I met the man, once, at his home in suburban Liverpool. He kindly agreed to be interviewed for my, as yet unpublished and never completed, 1988 Stuart project.
I learned a few fascinating things from him. I was also able to make him aware of something he hadn't known previously. He didn't realize that Stuart used the stage name, Stuart de Stael, for the May 1960 Scotland tour.
According to Brian Morley, of the Guardian, the Russian abstract expressionist painter, Nicolas de Stael was one of Mr. Horsfield's prime influences.
Here is an extremely informative link to some info about Nicolas de Stael:http://en.wikipedia.org/wiki/Nicolas_de_Sta%C3%ABl
Here is a de Stael painting: http://www.operagallery.com/artistes/Master/Destael/2006XDSN001.jpg
In the course of our one hour conversation, Mr Horsfield told me he vaguely remembered being asked to recommend Stuart for an art teaching course. He said that he strongly felt Stuart was more suited to being a painter, rather than a painting teacher.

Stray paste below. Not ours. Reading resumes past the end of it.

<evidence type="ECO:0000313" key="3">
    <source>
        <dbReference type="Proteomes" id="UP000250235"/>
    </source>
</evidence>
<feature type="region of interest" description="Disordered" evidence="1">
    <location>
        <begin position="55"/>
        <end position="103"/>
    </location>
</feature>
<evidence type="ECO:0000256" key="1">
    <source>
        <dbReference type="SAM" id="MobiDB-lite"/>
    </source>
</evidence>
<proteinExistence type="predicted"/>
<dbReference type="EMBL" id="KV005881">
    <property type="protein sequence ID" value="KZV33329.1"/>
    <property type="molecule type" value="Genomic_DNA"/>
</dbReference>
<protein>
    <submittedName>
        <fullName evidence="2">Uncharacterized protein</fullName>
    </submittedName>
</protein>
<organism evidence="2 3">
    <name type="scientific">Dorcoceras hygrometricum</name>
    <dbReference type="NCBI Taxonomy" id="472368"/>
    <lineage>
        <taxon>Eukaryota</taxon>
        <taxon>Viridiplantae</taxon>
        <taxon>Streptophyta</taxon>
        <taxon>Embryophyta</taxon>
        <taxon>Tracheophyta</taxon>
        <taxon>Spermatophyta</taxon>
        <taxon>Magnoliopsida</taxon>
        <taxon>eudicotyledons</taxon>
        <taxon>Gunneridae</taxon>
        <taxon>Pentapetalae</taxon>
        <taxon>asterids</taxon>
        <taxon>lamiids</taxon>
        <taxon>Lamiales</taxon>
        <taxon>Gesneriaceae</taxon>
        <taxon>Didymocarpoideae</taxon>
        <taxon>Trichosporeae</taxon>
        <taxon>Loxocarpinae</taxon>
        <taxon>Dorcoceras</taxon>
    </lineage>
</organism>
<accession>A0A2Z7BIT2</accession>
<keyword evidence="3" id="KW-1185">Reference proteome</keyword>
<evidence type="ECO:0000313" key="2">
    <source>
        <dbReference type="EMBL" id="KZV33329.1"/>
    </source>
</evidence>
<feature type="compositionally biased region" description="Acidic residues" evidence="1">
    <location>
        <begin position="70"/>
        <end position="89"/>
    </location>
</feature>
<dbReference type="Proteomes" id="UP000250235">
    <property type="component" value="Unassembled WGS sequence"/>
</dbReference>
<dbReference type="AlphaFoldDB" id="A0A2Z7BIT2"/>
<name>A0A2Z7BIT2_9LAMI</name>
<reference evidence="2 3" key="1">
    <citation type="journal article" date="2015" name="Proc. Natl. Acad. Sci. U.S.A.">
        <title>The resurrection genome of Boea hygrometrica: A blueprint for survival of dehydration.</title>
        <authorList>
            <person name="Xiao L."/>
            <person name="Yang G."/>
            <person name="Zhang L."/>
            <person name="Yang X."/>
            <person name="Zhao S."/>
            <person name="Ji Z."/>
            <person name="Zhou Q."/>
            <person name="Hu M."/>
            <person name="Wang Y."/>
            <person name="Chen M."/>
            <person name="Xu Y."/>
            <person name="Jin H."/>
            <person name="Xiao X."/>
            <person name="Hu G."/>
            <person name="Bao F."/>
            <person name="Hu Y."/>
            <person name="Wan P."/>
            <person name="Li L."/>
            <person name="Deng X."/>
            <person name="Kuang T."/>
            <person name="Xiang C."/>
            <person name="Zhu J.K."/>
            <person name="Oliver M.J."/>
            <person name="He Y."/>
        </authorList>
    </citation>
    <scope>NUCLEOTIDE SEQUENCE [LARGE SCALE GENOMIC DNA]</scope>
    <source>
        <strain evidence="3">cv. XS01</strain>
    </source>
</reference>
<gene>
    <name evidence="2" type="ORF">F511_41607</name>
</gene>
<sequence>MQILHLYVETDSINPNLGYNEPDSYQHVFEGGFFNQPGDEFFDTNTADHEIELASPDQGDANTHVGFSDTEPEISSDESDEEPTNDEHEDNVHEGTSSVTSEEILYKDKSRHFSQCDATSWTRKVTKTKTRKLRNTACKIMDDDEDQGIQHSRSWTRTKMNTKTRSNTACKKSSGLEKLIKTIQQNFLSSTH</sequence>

My clearest recollection of that meeting, however, is being picked up at the train station by Mr. Horsfield's adult son. After we shook hands and I got into his small car, he said that he wanted to thank me for requesting the interview with his retired father. He said that it was all his father had spoken about for the past week and he was really excited and looking forward to it.
His son's kind words immediately put this inexperienced journalist at ease, and meeting Stuart Sutcliffe's former art teacher in his suburban garden was an enjoyable event for the both of us.